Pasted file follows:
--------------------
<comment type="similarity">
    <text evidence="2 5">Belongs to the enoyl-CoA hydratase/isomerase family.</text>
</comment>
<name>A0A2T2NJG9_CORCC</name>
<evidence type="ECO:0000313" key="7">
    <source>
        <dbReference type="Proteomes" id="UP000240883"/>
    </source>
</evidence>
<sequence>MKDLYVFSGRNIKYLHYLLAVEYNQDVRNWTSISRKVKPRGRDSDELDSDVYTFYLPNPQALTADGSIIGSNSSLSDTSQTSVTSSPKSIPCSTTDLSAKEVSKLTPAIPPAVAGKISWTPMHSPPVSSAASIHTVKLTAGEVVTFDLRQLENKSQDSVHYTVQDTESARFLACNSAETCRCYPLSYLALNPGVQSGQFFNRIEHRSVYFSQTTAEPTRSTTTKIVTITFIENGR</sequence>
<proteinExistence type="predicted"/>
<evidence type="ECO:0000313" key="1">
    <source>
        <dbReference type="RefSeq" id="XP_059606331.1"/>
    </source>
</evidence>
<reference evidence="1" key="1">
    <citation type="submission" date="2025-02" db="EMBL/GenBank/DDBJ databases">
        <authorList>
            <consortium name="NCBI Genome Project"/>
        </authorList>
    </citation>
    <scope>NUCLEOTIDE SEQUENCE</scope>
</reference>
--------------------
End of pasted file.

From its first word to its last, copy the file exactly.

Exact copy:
<comment type="similarity">
    <text evidence="2 5">Belongs to the enoyl-CoA hydratase/isomerase family.</text>
</comment>
<name>A0A2T2NJG9_CORCC</name>
<evidence type="ECO:0000313" key="7">
    <source>
        <dbReference type="Proteomes" id="UP000240883"/>
    </source>
</evidence>
<sequence>MKDLYVFSGRNIKYLHYLLAVEYNQDVRNWTSISRKVKPRGRDSDELDSDVYTFYLPNPQALTADGSIIGSNSSLSDTSQTSVTSSPKSIPCSTTDLSAKEVSKLTPAIPPAVAGKISWTPMHSPPVSSAASIHTVKLTAGEVVTFDLRQLENKSQDSVHYTVQDTESARFLACNSAETCRCYPLSYLALNPGVQSGQFFNRIEHRSVYFSQTTAEPTRSTTTKIVTITFIENGR</sequence>
<proteinExistence type="predicted"/>
<evidence type="ECO:0000313" key="1">
    <source>
        <dbReference type="RefSeq" id="XP_059606331.1"/>
    </source>
</evidence>
<reference evidence="1" key="1">
    <citation type="submission" date="2025-02" db="EMBL/GenBank/DDBJ databases">
        <authorList>
            <consortium name="NCBI Genome Project"/>
        </authorList>
    </citation>
    <scope>NUCLEOTIDE SEQUENCE</scope>
</reference>